Finding themselves four games above .500 (17-13) as May wound to a close, the St. Francis Friars mulled various possible moves as they attempt to make the transition from division doormat to contender!

Offense is not an issue: new additions like 1B Paul Konerko, 1B/3B Kevin Youkilis and 3B/OF Jose Bautista had provided improved pop, the team is strong up-the-middle defensively, and the bench (Neil Walker, Felix Pie, Jason Varitek, Juan Uribe) has already contributed.

Pitching, on the other hand, shows signs of strain. Season-ending injuries (Jorge De La Rosa, Joel Zumaya, Dallas Braden) to several hurlers have put pressures on the entire pitching staff, but especially on a rotation that was already regarded as more workmanlike than stellar.

"Every club needs pitching, even if they say they don't," claimed acting GM "Trader Jack" McKeon. "The question is, do we want to make a deal now, or should we wait until there are more 'sellers' on the market, and hope the price for a veteran starter comes down? There are arguments to be made on both sides of that equation."

Part of the caution stems from the realization that LHP Zach Britton appears ready to contribute to the rotation now, while another pair of prospects (Randall Delgado, Mike Montgomery) seem likely to earn callups in August, potentially bolstering the roster again. There is also the versatile Kevin Correia, back at AAA, but available to make a spot start or even move into the rotation should St. Francis lose another veteran to injury.

The recent actions of division rivals may be urging against caution, however. On the one hand, the willingness of division rival Philadelphia to make a bold move to acquire another starter (Shawn Marcum) from last year's Central Division winner (Casselton) further leverages that club's perceived advantage in the starting rotation....but at the cost of helping the Horned Toads pick up some quality bats (Carlos Beltran, Curtis Granderson, Asdrubal Cabrera, Scott Rolen) who will presumably bring Landon Bolt's underachieving club back to the middle of the pack, offensively.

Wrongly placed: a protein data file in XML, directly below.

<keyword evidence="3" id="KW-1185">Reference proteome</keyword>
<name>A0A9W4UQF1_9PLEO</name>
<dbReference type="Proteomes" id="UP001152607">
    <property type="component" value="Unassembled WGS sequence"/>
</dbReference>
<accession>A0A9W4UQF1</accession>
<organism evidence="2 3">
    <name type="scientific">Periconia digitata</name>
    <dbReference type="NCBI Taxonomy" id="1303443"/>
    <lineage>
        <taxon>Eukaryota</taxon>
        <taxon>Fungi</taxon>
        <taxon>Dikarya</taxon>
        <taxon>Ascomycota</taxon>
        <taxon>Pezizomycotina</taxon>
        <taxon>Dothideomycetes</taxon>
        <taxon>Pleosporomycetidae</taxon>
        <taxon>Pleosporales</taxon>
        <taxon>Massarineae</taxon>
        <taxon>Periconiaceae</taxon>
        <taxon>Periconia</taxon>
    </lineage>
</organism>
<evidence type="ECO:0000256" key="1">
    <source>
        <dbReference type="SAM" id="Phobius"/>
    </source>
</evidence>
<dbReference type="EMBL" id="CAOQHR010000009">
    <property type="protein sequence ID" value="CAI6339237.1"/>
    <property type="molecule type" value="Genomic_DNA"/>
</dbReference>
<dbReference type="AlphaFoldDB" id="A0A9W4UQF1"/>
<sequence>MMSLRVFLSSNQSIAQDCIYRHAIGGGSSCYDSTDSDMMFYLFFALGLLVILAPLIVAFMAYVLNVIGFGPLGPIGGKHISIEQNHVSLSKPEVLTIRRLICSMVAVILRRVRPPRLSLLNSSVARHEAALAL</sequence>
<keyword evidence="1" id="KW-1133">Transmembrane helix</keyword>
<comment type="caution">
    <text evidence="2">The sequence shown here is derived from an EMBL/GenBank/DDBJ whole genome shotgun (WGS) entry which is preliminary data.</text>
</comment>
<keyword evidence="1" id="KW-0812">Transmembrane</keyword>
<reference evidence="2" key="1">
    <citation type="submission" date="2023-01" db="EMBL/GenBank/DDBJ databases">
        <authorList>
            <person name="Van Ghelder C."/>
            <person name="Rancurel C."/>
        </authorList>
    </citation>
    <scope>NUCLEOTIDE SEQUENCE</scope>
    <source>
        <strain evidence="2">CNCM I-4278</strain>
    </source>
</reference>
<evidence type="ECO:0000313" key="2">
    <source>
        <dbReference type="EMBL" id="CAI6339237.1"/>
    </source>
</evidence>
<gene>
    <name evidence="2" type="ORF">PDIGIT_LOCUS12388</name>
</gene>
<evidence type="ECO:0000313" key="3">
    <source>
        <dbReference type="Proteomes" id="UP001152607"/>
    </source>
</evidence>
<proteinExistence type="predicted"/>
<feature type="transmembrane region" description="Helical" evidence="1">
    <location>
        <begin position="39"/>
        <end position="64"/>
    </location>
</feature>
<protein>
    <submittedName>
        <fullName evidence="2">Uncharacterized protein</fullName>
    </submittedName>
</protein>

"Bottom line: our rivals in the division aren't sitting on their hands," said a cigar-chomping McKeon. They aren't going to let us run away with anything. So we are open to dealing prospects to acquire pitching."


In a surprising move, the Friars have released oft-injured RHP Joel Zumaya and stymied minor-league batting prospect Wes Dorrell, moves that will cost them nearly $2 million on the open market.

Zumaya has an electric arm that can touch triple digits when healthy, but has always been more of a thrower than a pitcher. His latest bout on the disabled list convinced management that even if healthy sometime this season, he was unlikely to do much of anything other than take up a roster spot for a more durable hurler.

As for Dorrell, once a coveted college bat, insiders speculate that he may have lost the desire to compete at a higher level. "We've heard retirement talk," said one family member, "and we don't see anything about his recent performance to lead us he was going to do anything but quit chasing the dream. We thought the organization should know."

Management hinted that the struggles of the injured Brandon Lyon could also mean that the club's "franchise pitcher" tag was premature, and that the versatile swing man could face release rather than guaranteeing a $4 million salary in 2012.